grief

Photo by Patryk Sobczak on Unsplash

Grief is a process of identity transformation. It’s a time of deep reflection, bone-aching sadness and life-ripping readjustments. In some ways, perhaps those of us who have the highly sensitive trait might actually be more uniquely equipped for it than ‘the normals’ —we are no strangers to strong feeling after all…

The Special Psychic Territory Of Grief

The soul pain of grief is the emotion that arises when we are in touch with irrevocable loss; it is the place that lies beyond hope and where we go to keen those parts of our identity that are now dying too. Because, you see, we are never the same person after losing something or someone that shapes our identity, even if it’s invisible to others; and, to some degree, it’s always invisible to others. No one but you can ever inhabit the subjective reality of your relationship with whomever or whatever it was that no longer is, and without which you feel unmoored.

Grief is a full-mind, full-body, full-soul response to life, to loss. It shakes us to our core and the aftershocks continue long after others think we should be over it. Whatever ‘it’ is. And it is this aspect of grief that may feel deeply familiar to HSPs and where, in a strange way, we may have some experience to draw upon.

Grief Rejection

We know what it is to have our perceptions and experiences belittled or ignored; to be told from childhood onwards that we are ‘too sensitive’, that we need to ‘stop being so hysterical’ or to ‘man up’. Our ability to connect deeply to the non-material (and non-human) world of sensation and feeling is something that others are rarely comfortable with, or just get worn out by. So it is with grief; people want us to be ‘over it’, to ‘move on’. And whilst they think that they want this for us (which they probably do); they also want it for themselves. Because just as experiencing grief is exhausting, so can it be to be around.  And our society is singularly ill-equipped at companioning grief in others because to do so requires that we be in touch with our own ungrieved losses. And we each carry so many…

An Exquisite Emotion.

That’s not something you’ll hear very often, as our culture has made it a ‘problem’ —something to be fixed, to be got through, to be got over. But grief is a form of love, the ‘shadow’ side; it’s what remains when the object of that love is taken from us —and that can be a person, a stage of life, a belief, a dream, a career, an ability, a country, a language, a conceived or unconceived child, a species, an ecosystem… Yes – what is happening to the beloved home world of humans and non-humans alike is something that many of us HSPs are already grieving, because so much of it has already been irrevocably lost and so much more is to come. And without grief to help us process these losses, we would probably stay stuck in numbness, denial, fear, panic, overwhelm or paralysis. That’s where most of our society is right now.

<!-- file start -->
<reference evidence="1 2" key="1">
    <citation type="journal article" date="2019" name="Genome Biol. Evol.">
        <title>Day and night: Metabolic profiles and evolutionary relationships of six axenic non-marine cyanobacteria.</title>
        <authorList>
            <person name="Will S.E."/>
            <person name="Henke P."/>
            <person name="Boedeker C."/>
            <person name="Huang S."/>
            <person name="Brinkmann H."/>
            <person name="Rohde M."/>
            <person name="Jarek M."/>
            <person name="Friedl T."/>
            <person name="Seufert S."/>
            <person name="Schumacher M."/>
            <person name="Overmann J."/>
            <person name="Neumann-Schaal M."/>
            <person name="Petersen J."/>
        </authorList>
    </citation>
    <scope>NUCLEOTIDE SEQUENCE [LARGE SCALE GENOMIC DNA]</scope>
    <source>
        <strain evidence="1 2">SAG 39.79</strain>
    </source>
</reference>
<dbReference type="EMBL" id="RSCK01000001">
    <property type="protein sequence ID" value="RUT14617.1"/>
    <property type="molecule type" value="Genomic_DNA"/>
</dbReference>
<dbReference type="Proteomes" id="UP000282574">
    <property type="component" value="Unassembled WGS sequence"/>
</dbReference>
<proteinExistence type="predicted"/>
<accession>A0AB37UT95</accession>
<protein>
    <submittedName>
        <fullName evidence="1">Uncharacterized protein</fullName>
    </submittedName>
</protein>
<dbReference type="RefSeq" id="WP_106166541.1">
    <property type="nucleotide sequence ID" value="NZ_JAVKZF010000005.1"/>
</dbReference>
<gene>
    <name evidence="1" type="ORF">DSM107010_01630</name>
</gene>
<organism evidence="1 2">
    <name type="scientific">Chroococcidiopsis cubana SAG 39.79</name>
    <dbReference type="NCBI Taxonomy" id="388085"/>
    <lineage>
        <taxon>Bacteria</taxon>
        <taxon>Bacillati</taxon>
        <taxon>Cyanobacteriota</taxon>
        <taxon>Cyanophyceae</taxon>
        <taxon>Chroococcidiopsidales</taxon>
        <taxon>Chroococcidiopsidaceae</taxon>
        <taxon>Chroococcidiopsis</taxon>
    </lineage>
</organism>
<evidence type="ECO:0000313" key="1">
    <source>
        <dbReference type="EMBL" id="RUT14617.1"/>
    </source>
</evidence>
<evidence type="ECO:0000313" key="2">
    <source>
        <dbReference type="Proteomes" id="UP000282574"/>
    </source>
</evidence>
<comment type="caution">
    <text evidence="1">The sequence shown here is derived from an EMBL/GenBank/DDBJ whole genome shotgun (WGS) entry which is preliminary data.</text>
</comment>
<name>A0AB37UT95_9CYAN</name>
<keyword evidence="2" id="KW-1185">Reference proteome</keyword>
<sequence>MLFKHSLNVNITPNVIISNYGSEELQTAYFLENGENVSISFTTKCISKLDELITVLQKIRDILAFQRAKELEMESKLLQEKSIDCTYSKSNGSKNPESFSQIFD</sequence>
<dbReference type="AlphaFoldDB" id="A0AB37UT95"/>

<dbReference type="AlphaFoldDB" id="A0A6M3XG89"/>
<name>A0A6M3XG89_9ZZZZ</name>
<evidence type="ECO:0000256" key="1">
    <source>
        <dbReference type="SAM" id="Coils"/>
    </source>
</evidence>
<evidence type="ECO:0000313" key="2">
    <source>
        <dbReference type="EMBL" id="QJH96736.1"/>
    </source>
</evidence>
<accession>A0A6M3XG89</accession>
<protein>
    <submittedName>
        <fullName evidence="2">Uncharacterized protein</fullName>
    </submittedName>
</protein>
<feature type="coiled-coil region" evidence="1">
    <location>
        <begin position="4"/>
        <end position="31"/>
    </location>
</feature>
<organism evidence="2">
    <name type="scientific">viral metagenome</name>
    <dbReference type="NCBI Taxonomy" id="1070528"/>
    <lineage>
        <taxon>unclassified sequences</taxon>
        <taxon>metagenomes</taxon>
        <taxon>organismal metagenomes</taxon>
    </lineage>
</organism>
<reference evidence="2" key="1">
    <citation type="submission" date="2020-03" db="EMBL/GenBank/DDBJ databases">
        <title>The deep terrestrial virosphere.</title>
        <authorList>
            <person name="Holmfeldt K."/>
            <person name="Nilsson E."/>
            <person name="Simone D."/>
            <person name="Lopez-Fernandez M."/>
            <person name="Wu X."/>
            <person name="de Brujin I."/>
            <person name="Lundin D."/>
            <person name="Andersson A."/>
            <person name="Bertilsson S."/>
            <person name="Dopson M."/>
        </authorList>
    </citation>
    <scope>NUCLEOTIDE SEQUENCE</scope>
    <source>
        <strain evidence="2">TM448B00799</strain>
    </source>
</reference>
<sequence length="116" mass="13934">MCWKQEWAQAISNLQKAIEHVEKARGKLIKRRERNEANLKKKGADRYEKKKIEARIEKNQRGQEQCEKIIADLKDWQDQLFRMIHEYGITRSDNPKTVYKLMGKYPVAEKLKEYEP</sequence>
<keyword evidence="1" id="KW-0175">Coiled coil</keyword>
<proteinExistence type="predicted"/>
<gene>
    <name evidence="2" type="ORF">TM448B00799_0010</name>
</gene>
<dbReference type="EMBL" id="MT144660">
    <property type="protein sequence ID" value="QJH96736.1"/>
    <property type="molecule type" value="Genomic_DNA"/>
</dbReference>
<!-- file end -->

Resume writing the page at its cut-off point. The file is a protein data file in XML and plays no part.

Grief, once it’s honored and supported by conscious community can give us a fierce energy to stand up for what we love. To know that when (not if) we are hollowed out by loss once more, we have the capacity to survive that. Knowing how to journey through the underland of grief can bring us the capacity to engage with the dark underbelly of our civilization with courage, compassion, creativity and curiosity.

Grief can be our HSP superpower.

monsterid

About Jody Day

Jody Day is the British founder of Gateway Women, the global friendship and support network for childless women and the author of ‘Living the Life Unexpected: 12 Weeks to Your Plan B for a Meaningful and Fulfilling Future Without Children’. An HSP herself, she’s a thought-leader on female involuntary childlessness, an integrative psychotherapist, a TEDx speaker and a former Fellow in Social Innovation at Cambridge Judge Business School. A World Childless Week champion, she lives in rural Ireland and is working on a new book. You can engage with Jody directly in Gateway Women’s online community where you’ll find her most days at the Gateway Community. She’s also on Twitter and Instagram .

5 Comments

  1. Alison on January 10, 2020 at 8:31 am

    I love this, Jody, so much. This expresses exactly how I feel far more eloquently them I could. Thank you.

    • Maria Hill on January 10, 2020 at 8:36 am

      I am so glad you liked this, Alison. I have known Jody for several years as a moderator of her group and she has a special gift on the subject of grief. I hope you connect with her on social media.

      Maria



  2. View the article here.

  3. Tania on January 10, 2020 at 2:06 pm

    My brother passed a couple of months ago. And after the first night of wondering weather the pain would make me go insane I realized it was so familiar to me. Since then I have been comforted by that fact. That this familiar pain will come and go and that at least this time it comes from a great love. Thank you for putting into words what I felt but didn’t understand.

    • Maria Hill on January 10, 2020 at 2:08 pm

      I am sorry about your brother and so glad the article helped, Tania. Grieving such an important loss is difficult. Jody is very wise about the grieving process and its value.

      Warm regards,
      Maria
      Maria



Leave a Comment






This site uses Akismet to reduce spam. Learn how your comment data is processed.